Tonka beans are an exotic ingredient — once associated with French haute cuisine, but now creeping into more and more home pantries. The beans are about an inch-long, and resemble a woody raisin, with a lacquered, wrinkled exterior, and softer brown centre. Tonka's most distinctive feature though is their enormous potency — heady vanilla flavours, with oily clove aromas, and perfumed magnolia, sandalwood notes.
The beans grow on the flowering Cumaru tree, most often found in Venezuela, Guyana, Brazil and other countries throughout north-east region of South America. Tonka's strong scent means that it has been coveted by the perfume industry for centuries — starring in world-renowned products.
The tonka bean smell comes from a chemical compound called 'coumarin'. As there's an all-out ban on any ingredients containing coumarin in America, there is lots of misinformation circulating about tonka beans' toxicity. The reality is that it would take the equivalent of 30 whole tonka beans for the coumarin levels to become dangerous — and as the shavings of a single bean stretch to round 25-50 servings, cooks shouldn't lose too much sleep over it. Tonka beans aren't yet a mainstream ingredient, so online spice specialists are the best place to track them down. Use sparingly, and store the tonka beans in a tightly-sealed container, as you would with any other spice.
Grate tonka beans with a microplane, as you would with nutmeg, to create an intensely-flavoured powder. The tonka bean powder can be used like any other dry spice, for example it might be mixed with white flour to make a tonka-flavoured bread, mixed with icing sugar to make a tonka-flavoured macaroon, or mixed with all spice to flavour a bread and butter pudding.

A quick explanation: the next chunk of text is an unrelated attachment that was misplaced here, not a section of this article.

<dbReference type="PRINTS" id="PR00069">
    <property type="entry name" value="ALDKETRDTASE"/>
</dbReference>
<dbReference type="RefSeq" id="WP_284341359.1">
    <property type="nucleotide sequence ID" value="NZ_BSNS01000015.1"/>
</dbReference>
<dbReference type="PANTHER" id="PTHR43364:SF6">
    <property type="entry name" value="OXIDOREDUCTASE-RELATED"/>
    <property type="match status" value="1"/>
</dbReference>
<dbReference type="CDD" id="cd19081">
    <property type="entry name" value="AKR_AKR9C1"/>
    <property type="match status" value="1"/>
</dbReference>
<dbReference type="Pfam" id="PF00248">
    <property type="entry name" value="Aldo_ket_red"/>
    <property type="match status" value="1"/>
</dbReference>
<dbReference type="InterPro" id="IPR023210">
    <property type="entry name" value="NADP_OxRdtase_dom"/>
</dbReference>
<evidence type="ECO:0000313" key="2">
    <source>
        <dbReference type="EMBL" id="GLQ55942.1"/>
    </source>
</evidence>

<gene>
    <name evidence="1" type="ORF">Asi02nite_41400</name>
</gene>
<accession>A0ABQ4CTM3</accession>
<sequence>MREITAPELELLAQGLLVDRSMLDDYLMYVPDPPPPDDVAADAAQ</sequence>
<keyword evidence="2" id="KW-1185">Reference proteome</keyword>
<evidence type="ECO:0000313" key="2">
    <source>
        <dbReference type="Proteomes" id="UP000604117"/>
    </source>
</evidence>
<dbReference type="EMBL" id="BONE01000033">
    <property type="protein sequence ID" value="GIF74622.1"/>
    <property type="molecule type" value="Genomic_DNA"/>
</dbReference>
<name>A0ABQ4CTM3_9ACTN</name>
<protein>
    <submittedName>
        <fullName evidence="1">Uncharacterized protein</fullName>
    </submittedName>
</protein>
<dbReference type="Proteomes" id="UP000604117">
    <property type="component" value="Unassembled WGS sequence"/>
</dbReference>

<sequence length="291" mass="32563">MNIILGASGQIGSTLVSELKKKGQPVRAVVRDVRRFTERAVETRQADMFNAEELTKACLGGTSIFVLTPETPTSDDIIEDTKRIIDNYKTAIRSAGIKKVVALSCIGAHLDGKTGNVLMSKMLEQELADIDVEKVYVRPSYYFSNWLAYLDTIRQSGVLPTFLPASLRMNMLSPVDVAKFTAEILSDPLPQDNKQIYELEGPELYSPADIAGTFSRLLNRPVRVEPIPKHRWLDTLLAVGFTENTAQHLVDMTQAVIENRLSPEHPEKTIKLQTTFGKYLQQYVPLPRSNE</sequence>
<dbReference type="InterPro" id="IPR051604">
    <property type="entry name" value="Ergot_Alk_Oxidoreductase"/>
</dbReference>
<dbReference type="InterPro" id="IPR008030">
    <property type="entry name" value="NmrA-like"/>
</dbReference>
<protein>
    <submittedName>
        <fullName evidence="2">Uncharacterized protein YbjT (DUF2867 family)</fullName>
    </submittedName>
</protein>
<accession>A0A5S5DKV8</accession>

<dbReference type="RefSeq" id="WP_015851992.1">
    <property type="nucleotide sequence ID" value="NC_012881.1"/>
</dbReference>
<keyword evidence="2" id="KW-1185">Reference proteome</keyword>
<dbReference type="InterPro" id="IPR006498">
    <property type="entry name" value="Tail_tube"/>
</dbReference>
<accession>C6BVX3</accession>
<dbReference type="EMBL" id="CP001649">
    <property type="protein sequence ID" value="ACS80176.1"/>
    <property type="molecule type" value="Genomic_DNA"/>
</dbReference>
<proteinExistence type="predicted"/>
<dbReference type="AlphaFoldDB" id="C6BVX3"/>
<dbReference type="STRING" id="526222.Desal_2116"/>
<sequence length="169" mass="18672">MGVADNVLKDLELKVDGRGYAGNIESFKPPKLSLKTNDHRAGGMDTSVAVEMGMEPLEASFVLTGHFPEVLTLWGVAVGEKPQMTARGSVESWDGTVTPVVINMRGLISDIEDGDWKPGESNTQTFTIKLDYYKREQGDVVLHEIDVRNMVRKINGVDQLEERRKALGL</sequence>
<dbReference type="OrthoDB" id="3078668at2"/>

Tonka bean is most often used to infuse liquids though, like milks, creams and custards. The shavings are added to the liquid, and stirred on a medium-heat. Cooks should be careful not to boil furiously though, as this will alter the tonka flavour.
Whole tonka beans can also be used to infuse spirits or sugar syrups. Adding a whole bean to a jar of sugar or tin of coffee — as you would with a vanilla pod — will also introduce distinctive new flavours.
Tonka is a natural pairing with chocolate, and sits beautifully alongside sweet fruits like strawberries and apricots. Tonka's complex flavour also make it an interesting cocktail ingredient, with many of the big, spiced notes overlapping with whiskeys and cognacs.
Much like vanilla, tonka beans are most often used in a sweet dishes — but the more experimental cook might find that the flavours work in a savoury context too. Vanilla, for example, is often used in Madagascan fish dishes — and tonka would suit similar recipes, stirred into a jus, used to flavour mayonnaise or used to spike a savoury sorbet.